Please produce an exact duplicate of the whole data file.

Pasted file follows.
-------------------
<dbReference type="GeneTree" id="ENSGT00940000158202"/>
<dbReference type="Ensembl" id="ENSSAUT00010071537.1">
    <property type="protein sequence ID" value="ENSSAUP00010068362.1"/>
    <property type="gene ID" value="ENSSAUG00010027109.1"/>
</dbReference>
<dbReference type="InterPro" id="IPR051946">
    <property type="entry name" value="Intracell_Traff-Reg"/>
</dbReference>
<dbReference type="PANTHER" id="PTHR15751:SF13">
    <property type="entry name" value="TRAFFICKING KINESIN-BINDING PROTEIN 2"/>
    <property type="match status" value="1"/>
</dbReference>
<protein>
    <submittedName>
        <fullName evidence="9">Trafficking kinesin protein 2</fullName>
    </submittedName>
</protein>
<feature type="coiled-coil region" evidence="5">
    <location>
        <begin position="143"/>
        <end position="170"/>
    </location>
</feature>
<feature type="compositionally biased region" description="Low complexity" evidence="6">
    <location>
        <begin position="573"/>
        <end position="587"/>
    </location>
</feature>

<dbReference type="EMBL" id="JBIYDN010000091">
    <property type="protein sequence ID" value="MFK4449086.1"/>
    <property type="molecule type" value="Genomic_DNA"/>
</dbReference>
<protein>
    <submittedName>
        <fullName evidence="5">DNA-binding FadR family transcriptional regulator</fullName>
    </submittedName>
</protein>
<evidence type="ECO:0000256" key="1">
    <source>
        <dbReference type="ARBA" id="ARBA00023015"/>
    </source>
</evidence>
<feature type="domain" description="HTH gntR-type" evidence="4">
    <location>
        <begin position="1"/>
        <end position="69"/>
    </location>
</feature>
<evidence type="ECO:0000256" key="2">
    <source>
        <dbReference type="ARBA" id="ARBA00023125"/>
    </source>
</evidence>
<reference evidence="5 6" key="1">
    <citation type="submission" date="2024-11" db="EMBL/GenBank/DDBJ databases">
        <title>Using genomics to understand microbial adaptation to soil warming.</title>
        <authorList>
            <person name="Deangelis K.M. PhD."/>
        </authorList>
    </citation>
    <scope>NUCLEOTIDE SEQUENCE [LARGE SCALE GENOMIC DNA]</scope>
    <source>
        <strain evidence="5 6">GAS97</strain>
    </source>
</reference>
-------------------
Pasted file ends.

<dbReference type="GeneTree" id="ENSGT00940000158202"/>
<dbReference type="Ensembl" id="ENSSAUT00010071537.1">
    <property type="protein sequence ID" value="ENSSAUP00010068362.1"/>
    <property type="gene ID" value="ENSSAUG00010027109.1"/>
</dbReference>
<dbReference type="InterPro" id="IPR051946">
    <property type="entry name" value="Intracell_Traff-Reg"/>
</dbReference>
<dbReference type="PANTHER" id="PTHR15751:SF13">
    <property type="entry name" value="TRAFFICKING KINESIN-BINDING PROTEIN 2"/>
    <property type="match status" value="1"/>
</dbReference>
<protein>
    <submittedName>
        <fullName evidence="9">Trafficking kinesin protein 2</fullName>
    </submittedName>
</protein>
<feature type="coiled-coil region" evidence="5">
    <location>
        <begin position="143"/>
        <end position="170"/>
    </location>
</feature>
<feature type="compositionally biased region" description="Low complexity" evidence="6">
    <location>
        <begin position="573"/>
        <end position="587"/>
    </location>
</feature>

<dbReference type="EMBL" id="JBIYDN010000091">
    <property type="protein sequence ID" value="MFK4449086.1"/>
    <property type="molecule type" value="Genomic_DNA"/>
</dbReference>
<protein>
    <submittedName>
        <fullName evidence="5">DNA-binding FadR family transcriptional regulator</fullName>
    </submittedName>
</protein>
<evidence type="ECO:0000256" key="1">
    <source>
        <dbReference type="ARBA" id="ARBA00023015"/>
    </source>
</evidence>
<feature type="domain" description="HTH gntR-type" evidence="4">
    <location>
        <begin position="1"/>
        <end position="69"/>
    </location>
</feature>
<evidence type="ECO:0000256" key="2">
    <source>
        <dbReference type="ARBA" id="ARBA00023125"/>
    </source>
</evidence>
<reference evidence="5 6" key="1">
    <citation type="submission" date="2024-11" db="EMBL/GenBank/DDBJ databases">
        <title>Using genomics to understand microbial adaptation to soil warming.</title>
        <authorList>
            <person name="Deangelis K.M. PhD."/>
        </authorList>
    </citation>
    <scope>NUCLEOTIDE SEQUENCE [LARGE SCALE GENOMIC DNA]</scope>
    <source>
        <strain evidence="5 6">GAS97</strain>
    </source>
</reference>